Growing up with three brothers, it was never surprising to me when people told me that I wasn’t very “girly.” I was used to being called a tomboy when I was younger and was even applauded by my mother for not being a “girly girl.”
Now, instead of being a muddy sixth grader proudly refusing to wear skirts like the other girls, I’m a college senior who convinces herself that yoga pants and a white v-neck is a perfectly acceptable first-date outfit. I’m the kind of person who will announce mid-sentence, “Hold on, I have to fart,” and depending on the company, leave or not leave the room. I’m the kind of person who fails to go an entire day without using some form of profanity.
At this stage in my life, it appears as if I have evolved from the realm of “not girly” to the even more complicated label of “not ladylike.” Being constantly separated into a different category than other girls has sometimes made me feel like there actually is some part of me that will never be able to relate to other women. I find myself believing that all the things society labels as girly or ladylike are actually true of most women and that I’m awkwardly stuck in some in-between space with the rest of the people who will never figure out how to put on eyeliner. But even while writing this, I struggled to figure out what it even means to be ladylike.
Does it mean that I should wake up early every morning to shower, blow-dry my hair and put on makeup? And am I supposed to know that I should have a “winter shade” and “summer shade” of makeup? Because I have a permanent shade of see-through tinged with pink, which unfortunately is not a shade available in stores.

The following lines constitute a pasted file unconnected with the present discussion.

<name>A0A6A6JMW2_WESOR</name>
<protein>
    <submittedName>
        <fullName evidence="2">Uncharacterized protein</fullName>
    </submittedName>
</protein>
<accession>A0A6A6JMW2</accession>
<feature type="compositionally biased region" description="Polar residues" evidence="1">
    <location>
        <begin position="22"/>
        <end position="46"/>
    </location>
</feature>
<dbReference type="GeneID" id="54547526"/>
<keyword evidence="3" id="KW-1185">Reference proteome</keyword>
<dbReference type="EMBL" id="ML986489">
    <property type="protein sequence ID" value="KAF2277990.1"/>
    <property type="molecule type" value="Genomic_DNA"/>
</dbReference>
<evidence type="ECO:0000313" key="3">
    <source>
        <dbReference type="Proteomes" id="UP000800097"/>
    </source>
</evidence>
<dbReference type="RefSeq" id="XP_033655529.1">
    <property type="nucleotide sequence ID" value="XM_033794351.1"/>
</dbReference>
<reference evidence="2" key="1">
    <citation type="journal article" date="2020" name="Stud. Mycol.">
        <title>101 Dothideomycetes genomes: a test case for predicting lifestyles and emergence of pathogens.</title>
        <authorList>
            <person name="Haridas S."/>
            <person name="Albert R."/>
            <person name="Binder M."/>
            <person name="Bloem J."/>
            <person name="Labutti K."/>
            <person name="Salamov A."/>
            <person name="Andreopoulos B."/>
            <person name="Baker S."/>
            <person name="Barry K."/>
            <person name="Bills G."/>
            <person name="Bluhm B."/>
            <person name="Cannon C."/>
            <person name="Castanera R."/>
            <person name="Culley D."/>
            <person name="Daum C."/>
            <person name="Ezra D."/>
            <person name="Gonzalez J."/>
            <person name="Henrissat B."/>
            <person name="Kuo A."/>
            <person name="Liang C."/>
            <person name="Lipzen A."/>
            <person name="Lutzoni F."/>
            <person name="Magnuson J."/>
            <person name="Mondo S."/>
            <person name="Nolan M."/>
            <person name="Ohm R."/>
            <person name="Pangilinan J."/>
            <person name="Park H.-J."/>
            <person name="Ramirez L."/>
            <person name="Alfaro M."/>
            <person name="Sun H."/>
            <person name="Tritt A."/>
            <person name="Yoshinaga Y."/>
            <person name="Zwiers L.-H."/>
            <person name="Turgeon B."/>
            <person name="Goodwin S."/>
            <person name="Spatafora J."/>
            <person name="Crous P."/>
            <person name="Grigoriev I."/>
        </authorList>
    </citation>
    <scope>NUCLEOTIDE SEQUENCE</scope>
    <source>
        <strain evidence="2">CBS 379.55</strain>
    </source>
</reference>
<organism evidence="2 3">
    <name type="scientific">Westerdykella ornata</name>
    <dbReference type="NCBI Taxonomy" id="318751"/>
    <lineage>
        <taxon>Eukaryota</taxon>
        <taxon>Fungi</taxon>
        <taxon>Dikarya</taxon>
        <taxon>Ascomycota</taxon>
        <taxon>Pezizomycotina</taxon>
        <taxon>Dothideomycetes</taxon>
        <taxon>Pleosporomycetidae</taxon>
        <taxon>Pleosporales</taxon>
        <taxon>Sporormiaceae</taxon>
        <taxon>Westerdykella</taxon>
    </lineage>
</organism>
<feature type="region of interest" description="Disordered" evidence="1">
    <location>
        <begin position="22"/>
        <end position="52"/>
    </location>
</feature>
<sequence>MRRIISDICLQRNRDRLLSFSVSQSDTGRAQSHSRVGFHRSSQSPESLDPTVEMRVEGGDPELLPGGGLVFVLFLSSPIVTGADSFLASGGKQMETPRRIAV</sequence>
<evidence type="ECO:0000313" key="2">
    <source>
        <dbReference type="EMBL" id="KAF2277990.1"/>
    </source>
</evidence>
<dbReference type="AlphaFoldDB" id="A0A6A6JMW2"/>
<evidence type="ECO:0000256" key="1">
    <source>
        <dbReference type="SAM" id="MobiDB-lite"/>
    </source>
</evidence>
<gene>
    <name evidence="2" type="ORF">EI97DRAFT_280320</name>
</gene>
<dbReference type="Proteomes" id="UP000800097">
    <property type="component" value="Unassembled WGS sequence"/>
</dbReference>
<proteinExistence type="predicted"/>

Does it mean I should chew with my mouth closed while I eat salad and sip Moscato? (Don’t get me wrong, I love both salad and Moscato. I also love eating burritos at 2 a.m. because Captain Morgan is telling me to listen to my heart).
Does being a lady mean that I have to shave my legs every single day instead of when I feel like it might clog the drain if I wait too much longer? (And on that note, does it mean I have to shower every day?) I should be perfectly spotless at all times, right? And speaking of spotless, I should never acknowledge the messy presence of periods, because periods are dirty and gross, right? Ladies don’t announce, “Be right back, gotta change my Diva Cup.” Instead they say, “Sorry, I need to use the restroom,” right? Because anything that may or may not inconvenience anyone in any way should be prefaced with “sorry,” right?
Does it mean I should never raise my voice? Yelling isn’t ladylike, is it? In fact, I probably just shouldn’t be angry at all, ever. Does it mean instead of being blunt with someone, I should smile, nod and try to figure out how to do what I want anyway, but without them knowing? In fact, I should smile more, shouldn’t I? Does it mean I have to get rid of any “extra” piercings and tattoos? Does it mean I should stop listening to rap? What kind of music does a lady even listen to? Seriously. I have no idea.
Should I leave my soccer sweats and Target v-necks at home and trade them in for “form-fitting” (read: cutting off blood circulation) jeans and a lacy shirt? And should I hobble around on heels because it makes me look more feminine?
If these are the things that decide whether I’m a “lady” or not, then by society’s standards, I most definitely am something else. Sure, I love dressing up, getting pedicures with my mom and belting out Taylor Swift songs when I’m driving alone. Heck, I even like rainbows and unicorns and the color pink. I always say please and thank you because my parents taught me how to be a decent human being. But all of these things have zero to do with me being a woman, or a girl or a lady. The fact that I’m perfectly comfortable pooping in public or talking about pooping in public does not make me any less or any more of a woman.
I’m pretty sure the only thing that makes someone ladylike is having two X-chromosomes, and even that’s not always true. This burping, swearing, brutally honest person is a woman. A girl. A lady, dammit.
Rachael Lacey can be reached at firstname.lastname@example.org.